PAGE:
Lisa Hanna, a minister for Youth and Culture in Jamaica said last week that Vybz Kartel should be banned from the airwaves.

“The issue where Kartel’s music keeps coming out more than any other person because i haven’t heard any new songs from Buju since he has been incarcerated, i think we need to get to the root cause of that”,The Opposition Spokesperson on Youth and Culture said on Wednesday during an interview.

“We need to find out how the songs are being made, how they are getting out, is there corruption in the prison system,” she added.

”If you are convicted until you are not convicted perhaps it is your music needs not be played on the radio.”  

Because of these statements, death threats were sent her way by “Gaza nation” members. Some saying she should issue an apology, resign from her position and others threaten to kidnap and rape her.

“like you want we kid nap and rape you ### big educate woman like you nuh have no more then a topic of vybz kartel like you want man shoot up yah house later badness it name Gaza you can’t stop”, one person commented.


Lisa Hanna told The Jamaica Observer that the comments made on her social media page since making the statement reinforces her point of view about violence and vulgarity in dancehall. “The disgusting comments on my social media pages exposed the dark and vitriolic underbelly of this new normal and justified the point I was making,” she said.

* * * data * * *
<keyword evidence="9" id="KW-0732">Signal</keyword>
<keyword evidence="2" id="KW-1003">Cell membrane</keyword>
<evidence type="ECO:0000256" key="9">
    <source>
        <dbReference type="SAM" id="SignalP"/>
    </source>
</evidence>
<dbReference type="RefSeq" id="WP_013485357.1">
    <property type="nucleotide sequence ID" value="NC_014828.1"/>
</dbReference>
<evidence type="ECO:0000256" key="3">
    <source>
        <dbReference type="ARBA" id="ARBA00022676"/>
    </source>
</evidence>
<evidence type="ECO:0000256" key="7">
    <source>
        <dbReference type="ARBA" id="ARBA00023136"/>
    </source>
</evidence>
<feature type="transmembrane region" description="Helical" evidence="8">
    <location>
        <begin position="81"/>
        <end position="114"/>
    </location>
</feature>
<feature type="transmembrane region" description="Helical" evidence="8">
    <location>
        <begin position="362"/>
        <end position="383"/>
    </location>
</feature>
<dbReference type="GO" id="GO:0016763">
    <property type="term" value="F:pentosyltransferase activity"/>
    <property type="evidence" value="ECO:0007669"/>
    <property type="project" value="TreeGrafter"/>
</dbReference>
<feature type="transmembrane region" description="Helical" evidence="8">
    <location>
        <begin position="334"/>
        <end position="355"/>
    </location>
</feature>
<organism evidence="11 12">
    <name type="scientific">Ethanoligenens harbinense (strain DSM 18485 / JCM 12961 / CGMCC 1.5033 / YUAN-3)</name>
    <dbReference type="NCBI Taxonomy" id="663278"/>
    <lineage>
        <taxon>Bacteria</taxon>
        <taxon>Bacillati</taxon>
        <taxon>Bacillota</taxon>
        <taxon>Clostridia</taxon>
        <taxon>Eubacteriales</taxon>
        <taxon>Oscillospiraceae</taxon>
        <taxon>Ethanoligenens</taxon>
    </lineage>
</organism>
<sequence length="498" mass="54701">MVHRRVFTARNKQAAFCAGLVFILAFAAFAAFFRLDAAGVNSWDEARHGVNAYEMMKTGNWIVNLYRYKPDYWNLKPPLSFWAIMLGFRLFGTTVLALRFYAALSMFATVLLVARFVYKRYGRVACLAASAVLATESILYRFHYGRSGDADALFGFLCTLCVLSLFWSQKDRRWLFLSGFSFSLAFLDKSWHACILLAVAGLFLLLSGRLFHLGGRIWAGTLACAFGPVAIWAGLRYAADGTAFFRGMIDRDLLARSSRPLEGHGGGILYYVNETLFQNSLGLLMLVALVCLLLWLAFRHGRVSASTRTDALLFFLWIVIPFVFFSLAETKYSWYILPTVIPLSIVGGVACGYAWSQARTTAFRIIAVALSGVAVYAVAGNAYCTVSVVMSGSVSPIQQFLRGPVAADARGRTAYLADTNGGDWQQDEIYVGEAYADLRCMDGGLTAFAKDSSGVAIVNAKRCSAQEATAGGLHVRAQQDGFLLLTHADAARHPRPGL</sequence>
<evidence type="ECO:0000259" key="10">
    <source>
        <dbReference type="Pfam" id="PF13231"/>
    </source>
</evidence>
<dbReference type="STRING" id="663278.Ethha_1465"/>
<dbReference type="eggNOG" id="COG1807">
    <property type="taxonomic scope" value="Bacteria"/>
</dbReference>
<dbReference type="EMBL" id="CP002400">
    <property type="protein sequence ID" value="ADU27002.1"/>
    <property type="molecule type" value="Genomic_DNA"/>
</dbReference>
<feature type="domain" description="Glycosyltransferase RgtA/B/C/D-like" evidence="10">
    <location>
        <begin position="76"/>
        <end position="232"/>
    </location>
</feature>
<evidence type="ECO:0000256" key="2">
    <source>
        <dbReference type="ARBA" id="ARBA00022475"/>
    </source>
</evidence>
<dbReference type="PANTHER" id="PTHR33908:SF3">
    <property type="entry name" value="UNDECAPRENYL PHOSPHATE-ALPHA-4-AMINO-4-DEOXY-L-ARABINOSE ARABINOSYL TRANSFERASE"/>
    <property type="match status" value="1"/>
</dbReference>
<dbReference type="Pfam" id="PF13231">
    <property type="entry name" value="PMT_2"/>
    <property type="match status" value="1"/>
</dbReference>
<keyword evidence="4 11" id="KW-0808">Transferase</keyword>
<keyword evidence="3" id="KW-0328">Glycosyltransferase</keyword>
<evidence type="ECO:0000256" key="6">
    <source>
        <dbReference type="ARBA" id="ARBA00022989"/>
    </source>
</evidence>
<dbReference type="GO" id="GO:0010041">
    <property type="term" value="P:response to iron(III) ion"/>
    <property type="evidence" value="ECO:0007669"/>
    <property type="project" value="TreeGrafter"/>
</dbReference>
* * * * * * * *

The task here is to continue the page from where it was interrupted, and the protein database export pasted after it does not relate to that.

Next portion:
“I pray that all Jamaicans who value common decency will find the courage to push back against this new normal and defend Jamaica’s true culture,” she added. “If we lose this battle, however unpopular the battle or its choosing may be, we will have lost Jamaica.”



However, the Broadcasting Commission of Jamaica said that there is no law that can officially ban Kartel from making and releasing music on the radio.

The commission added that the Department of Correctional Services is the appropriate authority to determine whether Kartel is allowed to produce music in custody, “To be clear, as it concerns convicts, their privilege or ability to create music whilst incarcerated is governed by correctional rule,” the commission said in a press release.


Listen to Lisa Hanna interview below:

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